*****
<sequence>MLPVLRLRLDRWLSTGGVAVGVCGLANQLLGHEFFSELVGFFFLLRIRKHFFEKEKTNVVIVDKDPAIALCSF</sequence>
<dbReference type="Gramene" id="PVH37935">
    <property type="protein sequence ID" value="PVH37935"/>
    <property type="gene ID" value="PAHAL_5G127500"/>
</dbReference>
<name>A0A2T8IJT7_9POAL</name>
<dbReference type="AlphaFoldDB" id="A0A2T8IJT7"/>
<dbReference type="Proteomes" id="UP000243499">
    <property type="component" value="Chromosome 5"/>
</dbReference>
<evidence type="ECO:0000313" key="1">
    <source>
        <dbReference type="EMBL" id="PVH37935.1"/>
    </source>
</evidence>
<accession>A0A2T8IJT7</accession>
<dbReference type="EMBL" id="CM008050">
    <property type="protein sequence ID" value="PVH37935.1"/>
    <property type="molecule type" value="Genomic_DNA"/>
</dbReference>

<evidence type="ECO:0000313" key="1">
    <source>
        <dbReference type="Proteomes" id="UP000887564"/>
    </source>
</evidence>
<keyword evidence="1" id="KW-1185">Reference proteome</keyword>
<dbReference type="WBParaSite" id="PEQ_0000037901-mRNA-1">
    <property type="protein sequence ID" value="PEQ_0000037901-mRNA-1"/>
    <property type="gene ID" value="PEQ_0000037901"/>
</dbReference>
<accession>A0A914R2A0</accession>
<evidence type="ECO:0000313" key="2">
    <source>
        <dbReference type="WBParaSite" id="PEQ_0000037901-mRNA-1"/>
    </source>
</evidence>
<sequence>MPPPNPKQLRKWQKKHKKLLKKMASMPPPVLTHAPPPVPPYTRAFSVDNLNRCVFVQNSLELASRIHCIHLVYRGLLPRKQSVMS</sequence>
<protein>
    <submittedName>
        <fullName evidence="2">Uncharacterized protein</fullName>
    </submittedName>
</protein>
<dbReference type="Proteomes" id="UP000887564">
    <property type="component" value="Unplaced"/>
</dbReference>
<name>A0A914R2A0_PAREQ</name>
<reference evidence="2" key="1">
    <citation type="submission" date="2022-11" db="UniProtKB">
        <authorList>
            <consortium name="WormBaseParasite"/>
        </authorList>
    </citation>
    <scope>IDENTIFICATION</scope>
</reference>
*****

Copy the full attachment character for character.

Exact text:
<sequence>MLPVLRLRLDRWLSTGGVAVGVCGLANQLLGHEFFSELVGFFFLLRIRKHFFEKEKTNVVIVDKDPAIALCSF</sequence>
<dbReference type="Gramene" id="PVH37935">
    <property type="protein sequence ID" value="PVH37935"/>
    <property type="gene ID" value="PAHAL_5G127500"/>
</dbReference>
<name>A0A2T8IJT7_9POAL</name>
<dbReference type="AlphaFoldDB" id="A0A2T8IJT7"/>
<dbReference type="Proteomes" id="UP000243499">
    <property type="component" value="Chromosome 5"/>
</dbReference>
<evidence type="ECO:0000313" key="1">
    <source>
        <dbReference type="EMBL" id="PVH37935.1"/>
    </source>
</evidence>
<accession>A0A2T8IJT7</accession>
<dbReference type="EMBL" id="CM008050">
    <property type="protein sequence ID" value="PVH37935.1"/>
    <property type="molecule type" value="Genomic_DNA"/>
</dbReference>

<evidence type="ECO:0000313" key="1">
    <source>
        <dbReference type="Proteomes" id="UP000887564"/>
    </source>
</evidence>
<keyword evidence="1" id="KW-1185">Reference proteome</keyword>
<dbReference type="WBParaSite" id="PEQ_0000037901-mRNA-1">
    <property type="protein sequence ID" value="PEQ_0000037901-mRNA-1"/>
    <property type="gene ID" value="PEQ_0000037901"/>
</dbReference>
<accession>A0A914R2A0</accession>
<evidence type="ECO:0000313" key="2">
    <source>
        <dbReference type="WBParaSite" id="PEQ_0000037901-mRNA-1"/>
    </source>
</evidence>
<sequence>MPPPNPKQLRKWQKKHKKLLKKMASMPPPVLTHAPPPVPPYTRAFSVDNLNRCVFVQNSLELASRIHCIHLVYRGLLPRKQSVMS</sequence>
<protein>
    <submittedName>
        <fullName evidence="2">Uncharacterized protein</fullName>
    </submittedName>
</protein>
<dbReference type="Proteomes" id="UP000887564">
    <property type="component" value="Unplaced"/>
</dbReference>
<name>A0A914R2A0_PAREQ</name>
<reference evidence="2" key="1">
    <citation type="submission" date="2022-11" db="UniProtKB">
        <authorList>
            <consortium name="WormBaseParasite"/>
        </authorList>
    </citation>
    <scope>IDENTIFICATION</scope>
</reference>